Angling Notes: Weather ideal in Balrothery

All proceeds from the Courtlough winter league donated to Pieta House

 

ON MY arrival at Courtlough Fishery in Balrothery, Co Dublin, last Sunday, manager Garrett Ruigrok was busy preparing lunch for the finalists of the winter league. The 22 contestants had earned their place in the final from a demanding set of competitions over the past six months.

Weather was ideal for fly fishing, with a light breeze and overcast. “Today I would recommend a sinking line and lures for the morning session and switching to a floating line with epoxy buzzers in the afternoon,” Garrett said.

Rules on the day were straightforward – one point per fish, maximum of three barbless hooks, indicators were permitted and each angler was required to move three pegs every 30 minutes. Fishing commenced at 10am until 2pm.

In a very generous gesture, all proceeds from the winter league, amounting to €575, were forwarded to Pieta House.

Courtlough, in my opinion, is one of the finest put-and-take trout fisheries in the country, working off four acres in a natural rural setting, yet only 25 minutes from Dublin city. The fishery offers fly fishing for superb rainbow and brown trout to 6.8kg.

Results: 1, Sean Dempsey, 15 fish; 2, Corey Ryan, 14f, 3, Roger Fowler, 13f. A total of 155 fish were landed including a rainbow of 6.35kg (14lb) by Ray Hoy.

For further details, contact Garrett at 087-271 2704.

Well-boats ‘linked to disease’

The group is deeply concerned at the admission by some of the world’s leading farmed salmon producers at the recent North Atlantic Seafood Forum in Bergen, Norway, that well-boats used to treat farmed salmon against disease and sea lice infestations, are vectors for spreading disease and sea lice between salmon farms.

The concern also relates to a number of well-boats operating on Irish salmon farms that may also be operating in Scotland and possibly Norway, and travelling freely between these jurisdictions.

Over the last number of years Gbasc has tracked well-boats to Scotland from Ireland using their Automatic Identification Systems and it is logical to conclude they are vectors for transferring disease between salmon farm sites in this country.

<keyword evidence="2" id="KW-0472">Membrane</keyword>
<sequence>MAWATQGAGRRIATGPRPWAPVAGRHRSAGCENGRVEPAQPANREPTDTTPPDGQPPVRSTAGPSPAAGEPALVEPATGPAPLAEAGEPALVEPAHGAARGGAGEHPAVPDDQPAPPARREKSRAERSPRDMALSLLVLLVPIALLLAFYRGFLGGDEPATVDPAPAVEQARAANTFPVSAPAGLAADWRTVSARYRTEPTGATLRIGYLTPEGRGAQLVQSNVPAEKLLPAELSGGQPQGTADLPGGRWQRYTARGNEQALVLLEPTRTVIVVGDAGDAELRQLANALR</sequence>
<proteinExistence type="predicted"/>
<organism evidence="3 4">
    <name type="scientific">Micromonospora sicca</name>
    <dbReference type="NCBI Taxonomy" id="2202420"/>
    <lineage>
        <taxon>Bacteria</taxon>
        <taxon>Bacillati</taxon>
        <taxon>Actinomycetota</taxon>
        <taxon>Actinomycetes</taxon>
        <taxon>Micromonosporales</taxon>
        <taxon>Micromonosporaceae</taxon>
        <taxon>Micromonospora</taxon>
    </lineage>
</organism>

The group is therefore calling on the Government to ban all fish farm well-boats travelling from foreign jurisdictions to Irish waters and to restrict them from moving to salmon farms along the west coast, pending a full public examination of existing protocols.

“Minister Creed, we again plead with you not to grant any more salmon farm licences in 2017, as once they are granted they are almost impossible to withdraw, no matter what the circumstances. This is a matter of grave concern to the angling community and the inshore fishing community who rely on pristine disease-free waters to operate in,” according to Gbasc chairman, Billy Smyth.

Smart fish lecture

The lecture, entitled How smart are fish? Integrating what scientists and anglers know!, will challenge the commonly-held view of fish as robot-like animals with no intelligence and a 30-second memory, which often leads to fish conservation being ignored in favour of more charismatic animals.

Fish perform many complex behaviours that in mammals, for example, would be deemed intelligent or “smart”. They form mental maps, use tools, build complicated structures and develop traditions.

The dissonance between popular image and reality arises because most people do not have the time or opportunity to discover just how complex fish behaviour is. However, it needn’t be this way. Anglers spend a lot of time observing and interacting with fish, so in this session we will explore what they have to say about how smart, or not, fish are.

Our aim is to promote a lively discussion between people with different perspectives and to highlight the value of the traditional knowledge that anglers possess and that they pass on to successive generations.

To book: eventbrite.co.uk/e/how-smart-are-fish-integrating-what-scientists-and-fishers-know-tickets-32648172563.

angling@irishtimes.com

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